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turkey questions?

Discussion in 'Turkeys' started by sdshoars, Oct 20, 2008.

  1. sdshoars

    sdshoars Chillin' With My Peeps

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    May 12, 2008
    Texas
    i am thinking about getting a turkey poult or two, i am wondering how much extra i would have to go thru with them. i was going to order them with my chicks this spring, can i keep them with my chickens and feed them the same food, or is that a no no? i dont want to make dh build a seperate pen for them, so i was wondering about that... any help is MUCh appreciated!!! thanks!
     
  2. pdpatch

    pdpatch Chillin' With My Peeps

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    Apr 5, 2008
    Hastings, Nebraska
    1. usually turkeys are shipped on separate days as chicks and aren't included in the minimum number of chicken chicks you order. Usually 15 turkey chicks is the minimum. Most hatcheries ship from April to June for Turkeys.

    2. For most turkeys it can be critical to get a good start in life. Other wise it leads to problems that can be to numerous to mention. For the best result feeding them wild game starter, with a viteman and mineral supplement. Which is different that for a chicken chick, Usually it take the Turkey chick about 7 weeks of this to get a really good start. Other here on this forum have used just chick starter.

    3.Yes you can mix them, but because of the different feeding needs when they are young makes it difficult. If you are going to mix them from the start then Choose a heritage type that is a good forager. These types are usually more tollerent to what they can eat.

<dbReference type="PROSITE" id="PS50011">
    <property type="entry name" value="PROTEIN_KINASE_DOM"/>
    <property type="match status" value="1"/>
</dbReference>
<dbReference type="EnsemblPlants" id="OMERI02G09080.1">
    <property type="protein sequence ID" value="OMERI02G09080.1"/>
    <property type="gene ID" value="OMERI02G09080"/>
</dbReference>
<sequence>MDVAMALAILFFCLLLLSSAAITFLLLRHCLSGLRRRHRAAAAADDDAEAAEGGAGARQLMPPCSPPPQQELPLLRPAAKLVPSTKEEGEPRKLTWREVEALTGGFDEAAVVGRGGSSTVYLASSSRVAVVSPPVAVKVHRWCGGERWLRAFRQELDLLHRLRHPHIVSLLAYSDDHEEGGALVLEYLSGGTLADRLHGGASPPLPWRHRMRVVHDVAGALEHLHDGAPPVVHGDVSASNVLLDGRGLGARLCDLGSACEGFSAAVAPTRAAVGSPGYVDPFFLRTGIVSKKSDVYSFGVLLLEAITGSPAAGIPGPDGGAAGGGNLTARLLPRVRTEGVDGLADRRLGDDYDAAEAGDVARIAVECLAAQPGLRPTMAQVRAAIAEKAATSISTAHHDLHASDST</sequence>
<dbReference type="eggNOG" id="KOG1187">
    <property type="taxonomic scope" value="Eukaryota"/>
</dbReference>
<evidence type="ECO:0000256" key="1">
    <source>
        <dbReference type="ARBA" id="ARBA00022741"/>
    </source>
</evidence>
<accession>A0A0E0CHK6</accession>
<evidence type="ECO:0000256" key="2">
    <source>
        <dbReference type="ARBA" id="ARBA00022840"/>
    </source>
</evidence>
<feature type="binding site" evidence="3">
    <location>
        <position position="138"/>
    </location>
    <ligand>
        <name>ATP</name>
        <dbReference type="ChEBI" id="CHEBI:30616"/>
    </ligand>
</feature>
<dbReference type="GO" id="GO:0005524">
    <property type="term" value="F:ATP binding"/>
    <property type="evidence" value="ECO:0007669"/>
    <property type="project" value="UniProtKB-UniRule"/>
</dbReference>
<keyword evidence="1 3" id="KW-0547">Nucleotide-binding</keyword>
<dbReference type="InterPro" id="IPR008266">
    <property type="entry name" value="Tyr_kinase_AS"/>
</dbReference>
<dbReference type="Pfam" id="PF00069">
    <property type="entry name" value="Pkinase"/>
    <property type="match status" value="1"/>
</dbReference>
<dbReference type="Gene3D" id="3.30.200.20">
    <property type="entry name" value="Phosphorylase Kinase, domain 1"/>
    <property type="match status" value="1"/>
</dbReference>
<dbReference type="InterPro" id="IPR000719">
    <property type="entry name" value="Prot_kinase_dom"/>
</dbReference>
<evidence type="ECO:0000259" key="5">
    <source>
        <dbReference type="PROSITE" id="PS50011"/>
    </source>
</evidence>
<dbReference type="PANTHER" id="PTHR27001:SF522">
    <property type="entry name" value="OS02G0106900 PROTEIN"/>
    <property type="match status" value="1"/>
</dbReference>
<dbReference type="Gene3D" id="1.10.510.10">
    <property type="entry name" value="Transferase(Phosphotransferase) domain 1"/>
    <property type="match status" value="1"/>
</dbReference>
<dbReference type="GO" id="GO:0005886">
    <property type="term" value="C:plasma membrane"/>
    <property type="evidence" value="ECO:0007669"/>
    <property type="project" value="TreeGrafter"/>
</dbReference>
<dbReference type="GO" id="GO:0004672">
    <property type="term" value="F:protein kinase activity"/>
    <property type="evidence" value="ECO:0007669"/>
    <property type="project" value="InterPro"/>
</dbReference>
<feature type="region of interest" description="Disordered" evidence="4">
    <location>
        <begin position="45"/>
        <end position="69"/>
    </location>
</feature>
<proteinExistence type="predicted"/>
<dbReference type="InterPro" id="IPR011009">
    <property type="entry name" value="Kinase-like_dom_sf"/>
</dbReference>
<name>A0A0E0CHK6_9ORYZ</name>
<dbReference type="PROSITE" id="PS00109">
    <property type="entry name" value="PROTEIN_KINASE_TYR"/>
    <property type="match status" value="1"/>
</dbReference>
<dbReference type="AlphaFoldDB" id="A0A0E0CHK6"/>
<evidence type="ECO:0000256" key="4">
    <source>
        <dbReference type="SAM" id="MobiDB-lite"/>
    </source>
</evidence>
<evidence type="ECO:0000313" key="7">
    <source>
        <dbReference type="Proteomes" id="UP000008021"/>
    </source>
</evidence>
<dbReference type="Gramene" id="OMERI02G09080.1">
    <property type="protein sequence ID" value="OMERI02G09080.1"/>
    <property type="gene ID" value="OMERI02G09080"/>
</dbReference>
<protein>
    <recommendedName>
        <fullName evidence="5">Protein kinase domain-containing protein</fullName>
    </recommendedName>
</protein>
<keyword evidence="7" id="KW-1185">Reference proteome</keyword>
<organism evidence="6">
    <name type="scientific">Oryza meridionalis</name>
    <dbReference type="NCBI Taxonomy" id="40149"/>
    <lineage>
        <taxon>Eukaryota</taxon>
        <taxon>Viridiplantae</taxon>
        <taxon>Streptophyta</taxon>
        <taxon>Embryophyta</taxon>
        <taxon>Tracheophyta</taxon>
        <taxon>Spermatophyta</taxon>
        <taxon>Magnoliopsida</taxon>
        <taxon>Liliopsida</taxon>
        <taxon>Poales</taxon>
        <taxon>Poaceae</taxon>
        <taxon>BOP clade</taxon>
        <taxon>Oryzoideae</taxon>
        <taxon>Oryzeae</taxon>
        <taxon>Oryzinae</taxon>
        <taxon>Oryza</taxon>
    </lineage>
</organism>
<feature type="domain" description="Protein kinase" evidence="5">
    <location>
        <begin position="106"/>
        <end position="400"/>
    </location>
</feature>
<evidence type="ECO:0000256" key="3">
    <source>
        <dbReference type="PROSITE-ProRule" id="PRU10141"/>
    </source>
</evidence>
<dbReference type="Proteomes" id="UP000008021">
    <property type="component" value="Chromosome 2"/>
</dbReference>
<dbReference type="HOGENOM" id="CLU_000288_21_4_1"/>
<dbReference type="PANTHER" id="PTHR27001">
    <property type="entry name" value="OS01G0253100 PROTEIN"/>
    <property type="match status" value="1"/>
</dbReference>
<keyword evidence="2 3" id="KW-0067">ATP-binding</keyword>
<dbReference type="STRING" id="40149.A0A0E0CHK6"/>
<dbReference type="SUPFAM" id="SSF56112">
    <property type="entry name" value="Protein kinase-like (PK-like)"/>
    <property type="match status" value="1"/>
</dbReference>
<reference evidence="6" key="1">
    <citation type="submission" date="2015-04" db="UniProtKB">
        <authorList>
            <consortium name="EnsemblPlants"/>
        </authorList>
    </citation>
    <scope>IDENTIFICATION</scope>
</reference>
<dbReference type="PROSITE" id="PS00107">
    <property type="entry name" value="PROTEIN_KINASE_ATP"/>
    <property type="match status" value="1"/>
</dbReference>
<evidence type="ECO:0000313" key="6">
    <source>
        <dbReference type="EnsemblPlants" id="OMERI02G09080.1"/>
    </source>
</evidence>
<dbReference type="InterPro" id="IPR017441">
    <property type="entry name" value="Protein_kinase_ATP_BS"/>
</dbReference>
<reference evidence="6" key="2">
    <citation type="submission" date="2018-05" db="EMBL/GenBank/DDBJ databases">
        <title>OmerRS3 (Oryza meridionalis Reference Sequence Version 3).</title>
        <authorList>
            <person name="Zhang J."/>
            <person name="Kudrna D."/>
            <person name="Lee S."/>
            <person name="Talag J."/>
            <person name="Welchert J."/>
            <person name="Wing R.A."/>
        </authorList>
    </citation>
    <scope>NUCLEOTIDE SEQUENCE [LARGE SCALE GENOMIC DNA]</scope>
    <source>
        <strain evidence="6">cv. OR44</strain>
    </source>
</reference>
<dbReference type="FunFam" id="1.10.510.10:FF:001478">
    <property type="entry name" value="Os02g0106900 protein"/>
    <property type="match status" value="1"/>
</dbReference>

4. If these are your first then Don't get BB bronze of Great white. Both of these type can be difficult to get started.

    5. They will eat a lot more then your chickens do, and poop a lot more. So you will need to take this into consideration.

    Tom
     
  3. wilds of pa

    wilds of pa Chillin' With My Peeps

    Yup i d have to agree with Tom for the most part.
    However don't forget BBB and the great/holland white types cannot fly once they reach a certain age, weight and are doomed to breast blisters, leg problems and heart cond, plus they cannot breed naturally in most cases....its best not to raise the two on soil together. However i can say i have brooded the two together as the baby chicks help teach the baby poults to eat and drink. Also use marbles in the waters and put a few in the feeders as this helps encourage the baby poults to pick at the food and water & helps prevent unwanted drownings.

    if we happen to raise poults and chicks together they are fed Medicated Flock raiser, which is bit higher in protein than the chick starter or we may even just use med. turkey starter, but both work well even with the baby chickens.. when they are ready to leave the brooder they are raised on separate grounds here and never together.

    Charlie
     
    Last edited: Oct 21, 2008
  4. zatsdeb

    zatsdeb Chillin' With My Peeps

    Oct 2, 2007
    Lincoln, Illinois
    I ordered from cackle, and you can mix chicks and turkeys, I got 5 turkeys, and 3 made it to adulthood, but I ended up with 2, a tom and a hen, the other tom got blown out of the tree in a really bad wind rain storm, the others are fine. they were raised with meat birds so ate the meat bird feed, I mixed it with chick starter. some people don't keep chickens with turkeys, cause of the blackhead disease, I was told that sometimes you have it on your property, soil conditions...etc... you can research it.
    my turkeys free range with the chickens and goats, and so far I have not had any problems, (knock on wood!!)
    I have pretty dry pastures also...